Barbara McKay recounts her experience of being an ophthalmic nurse in the 1950s.
I commenced my Nursing Training in 1953 at Repatriation General Hospital Concord, at that time caring for serving members, veterans of both World Wars and War Widows. No children were treated.
The Korean conflict ended in 1953 but there were many servicemen in hospital for some time after that. The Eye Department was always very busy with a number of in-patient beds. Among the surgeons on the Visiting Staff was the well known Dr Reuben Hertzberg whom we thought as being somewhat eccentric as he demanded a jug of freshly squeezed orange juice be prepared for him when attending a clinic. Just another task for the nurses as he was too important to leave this to the kitchen maids.
Ophthalmic nursing was very demanding as the treatment lists were lengthy. On the whole our patients were not ill but they were often in pain and depressed due to their eye diseases. However we bright young nurses did our best to keep everybody cheerful.
Our charge sister, Sister OʼShea, was Moorfields trained so the ward ran most efficiently and all nursing procedures were performed ʻby the bookʼ. I am somewhat pedantic by nature so ophthalmic nursing suited me well. I spent about 6 months altogether our of my four years of training in the Eye Department. Senior nurses staffed the clinic so we were trained to perform fields ( Goldman perimeter), take visions, perform provocative tests and even measure intraocular pressure using the Schiotz tonometer. Today these procedures are done by orthoptists. (An aside here – we placed a Goldman perimeter in our garden at Bundanoon so when asked its purpose we usually say it is an antique astronomical instrument). Undines were used to irrigate eyes and they were delicate things to sterilize.
There were always a number of iritis patients and these were treated by hot spoon bathings, atropine drops and various types of vaccinotherapy including intramuscular injections of boiled milk. These bizarre treatments were designed to stimulate the immunesystem. The hot spoon bathings were usually given 3 -4 times a day so in the treatment room there were be a row of men hunched over metal bowls with a bandaged wooden spoon in hand for 10 or so minutes. The heat treatment was very soothing so no one complained.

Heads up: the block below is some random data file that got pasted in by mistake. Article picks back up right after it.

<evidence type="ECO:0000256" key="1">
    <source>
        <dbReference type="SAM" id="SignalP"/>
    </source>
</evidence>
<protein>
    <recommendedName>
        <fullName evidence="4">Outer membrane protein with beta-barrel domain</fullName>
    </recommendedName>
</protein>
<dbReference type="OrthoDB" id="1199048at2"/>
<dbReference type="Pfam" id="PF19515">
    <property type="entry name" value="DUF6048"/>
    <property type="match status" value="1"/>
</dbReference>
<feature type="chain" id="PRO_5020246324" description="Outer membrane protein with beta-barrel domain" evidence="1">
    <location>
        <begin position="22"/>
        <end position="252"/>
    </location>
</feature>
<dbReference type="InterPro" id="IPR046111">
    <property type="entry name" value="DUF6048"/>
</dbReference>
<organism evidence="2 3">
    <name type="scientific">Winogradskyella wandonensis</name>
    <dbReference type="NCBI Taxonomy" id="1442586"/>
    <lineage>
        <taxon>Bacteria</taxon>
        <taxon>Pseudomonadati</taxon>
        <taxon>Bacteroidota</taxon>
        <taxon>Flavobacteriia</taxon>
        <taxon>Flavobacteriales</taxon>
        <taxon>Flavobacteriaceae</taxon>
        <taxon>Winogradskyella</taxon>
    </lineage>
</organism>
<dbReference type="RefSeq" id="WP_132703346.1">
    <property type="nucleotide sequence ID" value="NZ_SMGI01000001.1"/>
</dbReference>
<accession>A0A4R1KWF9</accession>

Pterygium surgery was very common as we had so many young men who had been out in the sun for years often without hats and who never wore sunglasses – who had sunglasses in WW11.
Ophthalmic surgeons operated without gloves and cataract surgery was an ordeal for the patient and a huge responsibility for the staff. The patient would be admitted to hospital two to three days pre-operatively, have the usual tests and then was placed on a low residue diet. I was told by many patients that surviving on chicken noodle soup, white bread, rice, steamed fish, lots of white sauce and so on was one of the worst aspects of their hospitalization.
Twenty four hours prior to surgery penicillin pools (drops) were commenced and the eye lashes were cut. These antibiotic drops were made by the hospitalʼs Central Sterilizing Department by dissolving crystalline penicillin in sterile water. All the top lashes were removed but on the bottom lid the central lashes were left uncut in case they were turned over under the dressings and damaged the cornea. So off to the operating theatre and on return to the ward the patient finds himself with both eyes covered, head sandwiched between sandbags and his hands ʻmanacledʼ to the bed rails at night with crepe bandages. The bowels would be confined for five days as the low residue diet is maintained with the gradual addition of ʻreal foodʼ. The surgeon performed the dressings for the first few days and the unoperated eye was usually uncovered after 24 hours. The patient was allowed to sit up after five days and was out of bed after eight days – all going well. You can imagine the nursing that was entailed in keeping body hygiene attended to, the feedings and general care. It was not unknown for an older person to exhibit some mania when both eyes were covered.
Little did I imagine that the newly-graduated young doctor I married in 1957 would take up ophthalmology (as did our son David) and that I would work in our rooms as the clinical assistant until we both retired in 2008. As I often tell Al, I was in Ophthalmology long before he was.
Having had cataract surgery myself several years ago I remain deeply grateful to Harold Ridley, Peter Choyce, Cornelius Binkhorst and their disciples for persevering with intraocular lenses enabling the development of modern day implant surgery.